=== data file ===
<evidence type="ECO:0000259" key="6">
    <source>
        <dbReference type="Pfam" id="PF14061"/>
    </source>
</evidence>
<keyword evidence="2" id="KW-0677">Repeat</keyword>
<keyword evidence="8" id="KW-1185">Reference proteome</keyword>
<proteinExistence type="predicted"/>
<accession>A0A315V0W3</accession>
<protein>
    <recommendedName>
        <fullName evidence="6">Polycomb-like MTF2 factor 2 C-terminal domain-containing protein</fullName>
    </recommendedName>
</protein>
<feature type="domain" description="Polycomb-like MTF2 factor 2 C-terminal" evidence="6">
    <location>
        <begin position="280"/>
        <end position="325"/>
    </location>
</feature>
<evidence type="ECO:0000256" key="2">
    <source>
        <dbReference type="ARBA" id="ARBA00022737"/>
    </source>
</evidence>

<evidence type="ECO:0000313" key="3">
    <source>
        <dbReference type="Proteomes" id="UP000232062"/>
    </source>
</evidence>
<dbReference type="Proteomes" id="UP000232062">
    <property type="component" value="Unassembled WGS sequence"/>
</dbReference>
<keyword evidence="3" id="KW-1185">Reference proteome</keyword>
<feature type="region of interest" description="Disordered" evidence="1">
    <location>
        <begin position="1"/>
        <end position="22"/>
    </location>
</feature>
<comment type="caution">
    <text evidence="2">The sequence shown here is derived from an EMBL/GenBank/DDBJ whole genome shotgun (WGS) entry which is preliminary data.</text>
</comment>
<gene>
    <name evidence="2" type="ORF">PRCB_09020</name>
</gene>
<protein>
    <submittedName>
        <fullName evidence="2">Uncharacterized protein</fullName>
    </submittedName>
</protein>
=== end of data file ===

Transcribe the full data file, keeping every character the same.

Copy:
<evidence type="ECO:0000259" key="6">
    <source>
        <dbReference type="Pfam" id="PF14061"/>
    </source>
</evidence>
<keyword evidence="2" id="KW-0677">Repeat</keyword>
<keyword evidence="8" id="KW-1185">Reference proteome</keyword>
<proteinExistence type="predicted"/>
<accession>A0A315V0W3</accession>
<protein>
    <recommendedName>
        <fullName evidence="6">Polycomb-like MTF2 factor 2 C-terminal domain-containing protein</fullName>
    </recommendedName>
</protein>
<feature type="domain" description="Polycomb-like MTF2 factor 2 C-terminal" evidence="6">
    <location>
        <begin position="280"/>
        <end position="325"/>
    </location>
</feature>
<evidence type="ECO:0000256" key="2">
    <source>
        <dbReference type="ARBA" id="ARBA00022737"/>
    </source>
</evidence>

<evidence type="ECO:0000313" key="3">
    <source>
        <dbReference type="Proteomes" id="UP000232062"/>
    </source>
</evidence>
<dbReference type="Proteomes" id="UP000232062">
    <property type="component" value="Unassembled WGS sequence"/>
</dbReference>
<keyword evidence="3" id="KW-1185">Reference proteome</keyword>
<feature type="region of interest" description="Disordered" evidence="1">
    <location>
        <begin position="1"/>
        <end position="22"/>
    </location>
</feature>
<comment type="caution">
    <text evidence="2">The sequence shown here is derived from an EMBL/GenBank/DDBJ whole genome shotgun (WGS) entry which is preliminary data.</text>
</comment>
<gene>
    <name evidence="2" type="ORF">PRCB_09020</name>
</gene>
<protein>
    <submittedName>
        <fullName evidence="2">Uncharacterized protein</fullName>
    </submittedName>
</protein>